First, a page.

The widespread variational methods of computer vision follow the pattern of establishing an energy for which the (local or global) minimum solution represents the desired segmentation, registration, filtering, etc. However, this energy is typically formulated in continuous space (with a continuous gradient), while the solving/testing operations are performed on a discrete computer. Ideally, we could reformulate our energy in terms of combinatorial operators that may be efficiently solved using combinatorial optimization techniques. The primary barrier to such a reformulation has not been the lack of established mathematics for translating between continuous and combinatorial operators, but rather a lack of familiarity in the computer vision community with the appropriate combinatorial operators corresponding to traditional continuous operators. The goal of this talk is to introduce these corresponding combinatorial operators to the computer vision community.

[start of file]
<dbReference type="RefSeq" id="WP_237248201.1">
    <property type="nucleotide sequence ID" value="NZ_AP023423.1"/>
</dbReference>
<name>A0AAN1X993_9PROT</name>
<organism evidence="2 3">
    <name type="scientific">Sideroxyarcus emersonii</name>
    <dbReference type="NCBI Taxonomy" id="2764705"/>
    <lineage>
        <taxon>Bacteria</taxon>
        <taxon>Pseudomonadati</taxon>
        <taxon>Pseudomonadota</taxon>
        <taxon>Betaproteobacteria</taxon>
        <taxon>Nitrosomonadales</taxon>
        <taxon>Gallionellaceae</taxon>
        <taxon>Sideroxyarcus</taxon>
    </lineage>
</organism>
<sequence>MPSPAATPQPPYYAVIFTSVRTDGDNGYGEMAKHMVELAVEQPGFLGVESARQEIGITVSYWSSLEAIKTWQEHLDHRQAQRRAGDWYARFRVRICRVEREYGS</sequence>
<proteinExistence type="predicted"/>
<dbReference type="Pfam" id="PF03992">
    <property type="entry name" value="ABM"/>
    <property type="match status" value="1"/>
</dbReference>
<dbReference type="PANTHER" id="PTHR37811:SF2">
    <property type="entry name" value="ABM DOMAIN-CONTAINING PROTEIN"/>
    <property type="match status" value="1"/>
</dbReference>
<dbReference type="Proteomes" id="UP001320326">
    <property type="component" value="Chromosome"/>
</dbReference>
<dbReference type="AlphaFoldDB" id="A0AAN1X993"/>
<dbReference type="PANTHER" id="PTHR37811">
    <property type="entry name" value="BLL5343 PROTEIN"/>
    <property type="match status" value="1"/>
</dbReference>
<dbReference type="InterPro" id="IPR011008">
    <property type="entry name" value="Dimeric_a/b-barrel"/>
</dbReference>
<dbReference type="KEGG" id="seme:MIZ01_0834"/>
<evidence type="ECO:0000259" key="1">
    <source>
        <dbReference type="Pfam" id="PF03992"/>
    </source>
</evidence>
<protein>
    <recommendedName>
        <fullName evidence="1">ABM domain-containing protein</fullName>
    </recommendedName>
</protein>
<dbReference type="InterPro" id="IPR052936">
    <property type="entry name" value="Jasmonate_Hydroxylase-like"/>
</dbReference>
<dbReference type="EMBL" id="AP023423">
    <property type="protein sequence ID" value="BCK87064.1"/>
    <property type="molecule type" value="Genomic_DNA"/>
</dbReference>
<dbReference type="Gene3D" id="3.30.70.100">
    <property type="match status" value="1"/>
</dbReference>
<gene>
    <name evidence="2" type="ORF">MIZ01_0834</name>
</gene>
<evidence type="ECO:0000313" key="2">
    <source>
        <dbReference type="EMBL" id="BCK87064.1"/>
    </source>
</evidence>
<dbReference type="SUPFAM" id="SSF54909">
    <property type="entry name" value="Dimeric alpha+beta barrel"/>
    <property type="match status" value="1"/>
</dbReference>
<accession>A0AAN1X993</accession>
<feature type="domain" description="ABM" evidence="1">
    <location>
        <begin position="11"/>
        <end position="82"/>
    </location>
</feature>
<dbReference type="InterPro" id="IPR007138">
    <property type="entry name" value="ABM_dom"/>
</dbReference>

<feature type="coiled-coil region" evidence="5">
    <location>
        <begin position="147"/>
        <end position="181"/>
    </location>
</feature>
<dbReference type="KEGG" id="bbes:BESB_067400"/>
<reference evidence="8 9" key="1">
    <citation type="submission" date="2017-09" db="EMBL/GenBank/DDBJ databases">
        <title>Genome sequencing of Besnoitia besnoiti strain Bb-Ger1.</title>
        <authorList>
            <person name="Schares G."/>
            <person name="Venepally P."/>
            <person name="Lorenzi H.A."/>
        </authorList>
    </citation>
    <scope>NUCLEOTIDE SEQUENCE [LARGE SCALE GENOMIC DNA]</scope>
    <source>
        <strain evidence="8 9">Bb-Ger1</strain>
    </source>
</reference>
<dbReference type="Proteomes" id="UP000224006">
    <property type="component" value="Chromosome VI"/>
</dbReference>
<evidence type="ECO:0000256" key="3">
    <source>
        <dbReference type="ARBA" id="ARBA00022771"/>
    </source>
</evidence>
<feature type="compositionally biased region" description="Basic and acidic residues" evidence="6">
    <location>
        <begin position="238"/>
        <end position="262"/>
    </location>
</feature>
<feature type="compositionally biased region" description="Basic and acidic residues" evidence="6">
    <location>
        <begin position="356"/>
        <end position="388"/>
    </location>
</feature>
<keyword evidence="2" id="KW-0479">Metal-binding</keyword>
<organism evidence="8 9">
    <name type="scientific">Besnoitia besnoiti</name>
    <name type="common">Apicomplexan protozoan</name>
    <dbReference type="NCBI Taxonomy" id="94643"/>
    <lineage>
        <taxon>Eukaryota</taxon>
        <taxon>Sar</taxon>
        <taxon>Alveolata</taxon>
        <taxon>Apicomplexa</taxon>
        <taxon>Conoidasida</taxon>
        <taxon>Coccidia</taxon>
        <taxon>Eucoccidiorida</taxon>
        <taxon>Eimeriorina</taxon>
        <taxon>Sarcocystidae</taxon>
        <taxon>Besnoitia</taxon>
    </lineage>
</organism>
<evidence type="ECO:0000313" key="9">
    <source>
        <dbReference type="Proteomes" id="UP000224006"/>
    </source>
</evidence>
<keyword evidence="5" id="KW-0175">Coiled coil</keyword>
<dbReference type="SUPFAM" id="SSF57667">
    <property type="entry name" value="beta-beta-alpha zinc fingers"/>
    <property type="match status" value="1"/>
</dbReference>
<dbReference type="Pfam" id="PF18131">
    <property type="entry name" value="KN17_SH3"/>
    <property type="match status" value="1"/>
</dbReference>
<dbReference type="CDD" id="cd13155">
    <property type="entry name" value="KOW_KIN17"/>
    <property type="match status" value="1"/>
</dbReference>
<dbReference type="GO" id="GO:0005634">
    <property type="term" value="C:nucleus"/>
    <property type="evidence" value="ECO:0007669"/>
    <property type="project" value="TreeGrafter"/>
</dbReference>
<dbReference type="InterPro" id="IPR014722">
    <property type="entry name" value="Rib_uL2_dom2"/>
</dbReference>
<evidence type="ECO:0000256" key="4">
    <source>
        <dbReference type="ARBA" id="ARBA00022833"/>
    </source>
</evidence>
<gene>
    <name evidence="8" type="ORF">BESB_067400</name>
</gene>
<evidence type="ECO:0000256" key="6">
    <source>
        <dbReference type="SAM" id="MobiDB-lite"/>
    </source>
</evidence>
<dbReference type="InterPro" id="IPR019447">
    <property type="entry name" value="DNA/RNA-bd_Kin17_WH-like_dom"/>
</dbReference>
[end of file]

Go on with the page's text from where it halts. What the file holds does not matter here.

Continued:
The talk will consist of two parts: 1) We begin with a review of the intertwined history of discrete/continuous calculus in space, naturally develop the corresponding combinatorial operators to their continuous counterparts and provide examples to firmly establish this connection.
2) The techniques of Section 1 will then be applied to solving real problems in computer vision, with an emphasis on recent image segmentation techniques that I have been developing, including discrete minimal surfaces and the random walker algorithm.